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ˈwu̇lf How to pronounce wolf (audio)
 nonstandard  ˈwu̇f
plural wolves ˈwu̇lvz How to pronounce wolf (audio)
 nonstandard  ˈwu̇vz
often attributive
plural also wolf
: any of several large predatory canids (genus Canis) that are active mostly at night, live and hunt in packs, and resemble the related dogs
especially : gray wolf

Note: Wolves have long been viewed as threats to livestock and people resulting in significant worldwide declines in their numbers and range size due to persistent eradication efforts (as by hunting, trapping, and poisoning).

: the fur of a wolf
: a fierce, rapacious, or destructive person
: a man forward, direct, and zealous in amatory attentions to women
: dire poverty : starvation
keep the wolf from the door
: the maggot of a warble fly
[German; from the howling sound]
: dissonance in some chords on organs, pianos, or other instruments with fixed tones tuned by unequal temperament
: an instance of such dissonance
: a harshness due to faulty vibration in various tones in a bowed instrument
wolflike adjective


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wolfed; wolfing; wolfs

transitive verb

: to eat greedily : devour
wolf in sheep's clothing
: one who cloaks a hostile intention with a friendly manner

Example Sentences

Noun no sooner had the lottery winner's name been made public than the wolves with their investment schemes showed up on her doorstep Verb don't wolf your food or you'll be sick
Recent Examples on the Web
On the left, the images of fierce creatures — a dragon and a wolf — are tattooed above the infinity symbol. USA Today, 26 May 2023 Over the last 12 months in the northern herd, the DNR documented 20 elk deaths, including eight animals legally killed by hunters, seven killed by wolves, one death due to a hunting season injury, one killed by a black bear, one drowning and one calf death due to malnutrition. Milwaukee Journal Sentinel, 25 May 2023 But in a twist of expectations, the further a dog breed was genetically from a wolf, the larger its relative brain size was. Tim Newcomb, Popular Mechanics, 17 May 2023 Link has sailed across the sea, lived above the clouds, transformed into a wolf and even become a train conductor. Zachary Small, New York Times, 4 May 2023 Elijah Jackson was banged up much of the season, and freshman classmate Jaivion Green was thrown to the wolves at times. Eddie Timanus, USA TODAY, 28 Apr. 2023 Behind them, some audience members wore shirts with wolves on them. Karin Brulliard, Washington Post, 28 Apr. 2023 After Cinderella defaces a memorial statue to the prince and is casually left to be eaten by wolves, the queen (Grace McLean) tries to win the people and tourists back. Ct Jones, Rolling Stone, 27 Mar. 2023 In classic fables and fairy tales, no predator—and perhaps no villain—makes more frequent appearances than the wolf. Lily Meyer, The Atlantic, 6 Mar. 2023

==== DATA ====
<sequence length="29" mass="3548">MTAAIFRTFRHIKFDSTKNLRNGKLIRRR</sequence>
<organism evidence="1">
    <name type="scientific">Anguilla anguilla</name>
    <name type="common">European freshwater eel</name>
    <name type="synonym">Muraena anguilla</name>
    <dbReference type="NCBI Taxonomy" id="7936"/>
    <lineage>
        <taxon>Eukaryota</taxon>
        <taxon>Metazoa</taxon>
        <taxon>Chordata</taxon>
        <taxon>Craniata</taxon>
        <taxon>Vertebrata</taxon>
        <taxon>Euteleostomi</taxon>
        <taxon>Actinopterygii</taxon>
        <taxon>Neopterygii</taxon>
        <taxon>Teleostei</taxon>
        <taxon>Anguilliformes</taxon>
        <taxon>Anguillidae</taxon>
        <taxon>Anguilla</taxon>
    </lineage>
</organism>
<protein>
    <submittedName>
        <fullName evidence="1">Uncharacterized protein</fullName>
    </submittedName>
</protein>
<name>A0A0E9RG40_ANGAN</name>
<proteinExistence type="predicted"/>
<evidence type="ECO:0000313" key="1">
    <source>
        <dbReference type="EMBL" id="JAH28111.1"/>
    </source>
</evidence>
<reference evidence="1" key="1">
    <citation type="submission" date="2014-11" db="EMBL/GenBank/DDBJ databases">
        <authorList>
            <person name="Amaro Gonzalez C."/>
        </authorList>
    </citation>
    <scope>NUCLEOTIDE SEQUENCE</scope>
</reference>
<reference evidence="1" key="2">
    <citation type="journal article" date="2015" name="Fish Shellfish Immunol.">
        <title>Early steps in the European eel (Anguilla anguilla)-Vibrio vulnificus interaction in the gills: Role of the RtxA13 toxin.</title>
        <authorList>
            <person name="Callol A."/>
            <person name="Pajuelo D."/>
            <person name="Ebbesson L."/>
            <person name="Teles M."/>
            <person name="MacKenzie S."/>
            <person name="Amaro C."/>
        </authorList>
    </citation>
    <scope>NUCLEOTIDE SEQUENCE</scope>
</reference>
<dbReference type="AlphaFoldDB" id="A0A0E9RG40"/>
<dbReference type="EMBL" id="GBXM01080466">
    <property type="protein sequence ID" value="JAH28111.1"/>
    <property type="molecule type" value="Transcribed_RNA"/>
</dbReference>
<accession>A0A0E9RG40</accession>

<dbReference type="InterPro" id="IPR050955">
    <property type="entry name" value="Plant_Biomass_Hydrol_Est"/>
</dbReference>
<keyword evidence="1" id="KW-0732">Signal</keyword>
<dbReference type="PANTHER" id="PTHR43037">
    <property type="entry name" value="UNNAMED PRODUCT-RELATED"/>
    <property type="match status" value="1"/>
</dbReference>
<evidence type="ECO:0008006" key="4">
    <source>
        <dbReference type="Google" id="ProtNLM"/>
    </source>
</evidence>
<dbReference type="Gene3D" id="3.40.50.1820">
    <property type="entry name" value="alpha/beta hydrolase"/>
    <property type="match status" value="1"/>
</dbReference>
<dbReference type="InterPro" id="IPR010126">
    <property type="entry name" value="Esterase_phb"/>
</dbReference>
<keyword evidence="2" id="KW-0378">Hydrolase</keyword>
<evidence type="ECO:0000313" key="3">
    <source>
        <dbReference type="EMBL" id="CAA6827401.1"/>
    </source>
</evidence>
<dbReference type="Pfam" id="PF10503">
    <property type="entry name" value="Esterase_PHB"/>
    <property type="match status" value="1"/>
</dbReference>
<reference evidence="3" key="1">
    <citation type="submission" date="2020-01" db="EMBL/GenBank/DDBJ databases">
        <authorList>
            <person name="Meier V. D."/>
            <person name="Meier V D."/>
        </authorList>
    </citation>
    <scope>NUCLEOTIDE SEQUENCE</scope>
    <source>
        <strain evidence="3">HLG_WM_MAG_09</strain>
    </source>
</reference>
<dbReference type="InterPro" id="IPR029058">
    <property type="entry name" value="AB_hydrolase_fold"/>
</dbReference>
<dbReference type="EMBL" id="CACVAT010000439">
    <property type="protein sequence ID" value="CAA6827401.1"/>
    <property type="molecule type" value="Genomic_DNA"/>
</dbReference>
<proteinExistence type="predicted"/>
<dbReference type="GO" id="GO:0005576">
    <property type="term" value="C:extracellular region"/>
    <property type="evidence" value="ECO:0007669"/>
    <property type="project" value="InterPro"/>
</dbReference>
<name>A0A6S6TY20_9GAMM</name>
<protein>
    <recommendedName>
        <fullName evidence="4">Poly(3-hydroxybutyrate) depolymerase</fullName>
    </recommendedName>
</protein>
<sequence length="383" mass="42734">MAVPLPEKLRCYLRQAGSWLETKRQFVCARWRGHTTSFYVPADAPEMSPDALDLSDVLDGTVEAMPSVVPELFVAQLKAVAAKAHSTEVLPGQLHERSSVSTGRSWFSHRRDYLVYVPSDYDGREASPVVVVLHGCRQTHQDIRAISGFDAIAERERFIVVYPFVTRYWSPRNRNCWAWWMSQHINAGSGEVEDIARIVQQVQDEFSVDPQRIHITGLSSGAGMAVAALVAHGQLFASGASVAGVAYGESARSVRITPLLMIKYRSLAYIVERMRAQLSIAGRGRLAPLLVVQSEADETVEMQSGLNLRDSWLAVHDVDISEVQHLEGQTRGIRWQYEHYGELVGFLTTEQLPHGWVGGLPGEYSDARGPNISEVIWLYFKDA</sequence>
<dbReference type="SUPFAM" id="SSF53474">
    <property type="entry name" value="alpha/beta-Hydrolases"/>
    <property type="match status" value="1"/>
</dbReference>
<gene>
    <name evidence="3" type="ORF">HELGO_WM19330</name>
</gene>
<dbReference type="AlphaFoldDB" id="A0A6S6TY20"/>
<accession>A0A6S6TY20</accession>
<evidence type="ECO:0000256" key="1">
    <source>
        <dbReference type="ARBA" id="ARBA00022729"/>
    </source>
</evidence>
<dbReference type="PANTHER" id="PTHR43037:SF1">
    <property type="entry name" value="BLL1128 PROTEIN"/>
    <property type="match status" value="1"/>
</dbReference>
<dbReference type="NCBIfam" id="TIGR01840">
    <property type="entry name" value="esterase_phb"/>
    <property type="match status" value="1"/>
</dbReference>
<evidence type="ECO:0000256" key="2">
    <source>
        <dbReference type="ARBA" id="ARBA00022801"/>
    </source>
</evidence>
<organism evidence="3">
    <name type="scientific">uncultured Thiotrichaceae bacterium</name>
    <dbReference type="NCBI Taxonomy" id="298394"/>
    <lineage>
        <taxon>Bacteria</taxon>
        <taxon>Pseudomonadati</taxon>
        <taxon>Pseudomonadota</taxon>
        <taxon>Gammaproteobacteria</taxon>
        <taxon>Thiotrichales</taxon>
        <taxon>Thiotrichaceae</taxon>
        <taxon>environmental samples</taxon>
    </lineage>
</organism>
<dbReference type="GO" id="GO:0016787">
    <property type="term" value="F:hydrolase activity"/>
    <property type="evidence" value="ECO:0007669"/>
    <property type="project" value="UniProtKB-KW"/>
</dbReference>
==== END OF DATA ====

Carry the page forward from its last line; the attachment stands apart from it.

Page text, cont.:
Director Mark Mannucci offers an intimate look at his subject, with images of Fauci running from meeting to meeting and wolfing down Wheat Thins between Zooms. Mark Kennedy, Fortune, 21 Mar. 2023 To wolf advocates and conservationists, these successes are justification to bring wolves back to Colorado, too. Eva Botkin-kowacki, The Christian Science Monitor, 18 Nov. 2020 Some of these guys wolf down rib eyes between pitches. Nick Canepacolumnist, San Diego Union-Tribune, 9 July 2022 For the time being, project assistants buzz around with power tools and lots of questions, pausing occasionally to wolf down slices of pizza. Naomi Waxman, sun-sentinel.com, 14 July 2021 The letter also said there were cultural considerations that should be accounted for in a delisting, alluding to the opposition by some Native Americans to wolf hunting. Star Tribune, 19 Dec. 2020 Mexicano and my sisters and I would wolf it down whenever Mom made it. Anita L. Arambula, San Diego Union-Tribune, 16 Sep. 2020 Maestas said Catron County, New Mexico, long a holdout to wolf releases, has joined the conservation effort. Debra Utacia Krol, azcentral, 19 Mar. 2020 America is the world’s second-biggest meat market; the average American wolfs down more than 100kg a year. The Economist, 27 Feb. 2020 See More

These examples are programmatically compiled from various online sources to illustrate current usage of the word 'wolf.' Any opinions expressed in the examples do not represent those of Merriam-Webster or its editors. Send us feedback about these examples.

Word History



Middle English, from Old English wulf; akin to Old High German wolf wolf, Latin lupus, Greek lykos

First Known Use


before the 12th century, in the meaning defined at sense 1a


1862, in the meaning defined above

Time Traveler
The first known use of wolf was before the 12th century

Dictionary Entries Near wolf

Cite this Entry

“Wolf.” Merriam-Webster.com Dictionary, Merriam-Webster, https://www.merriam-webster.com/dictionary/wolf. Accessed 8 Jun. 2023.

Kids Definition


1 of 2 noun
plural wolves ˈwu̇lvz How to pronounce wolf (audio)
plural also wolf : any of several large bushy-tailed mammals with ears standing straight up that resemble the related dogs, that prey on other animals, and that often live and hunt in packs
especially : gray wolf compare coyote, jackal
: a person who resembles a wolf in fierceness
wolflike adjective


2 of 2 verb
: to eat greedily
wolfed down the pizza

Biographical Definition

Wolf 1 of 2

biographical name (1)

Friedrich August 1759–1824 German philologist


2 of 2

biographical name (2)

Hugo Philipp Jakob 1860–1903 Austrian composer

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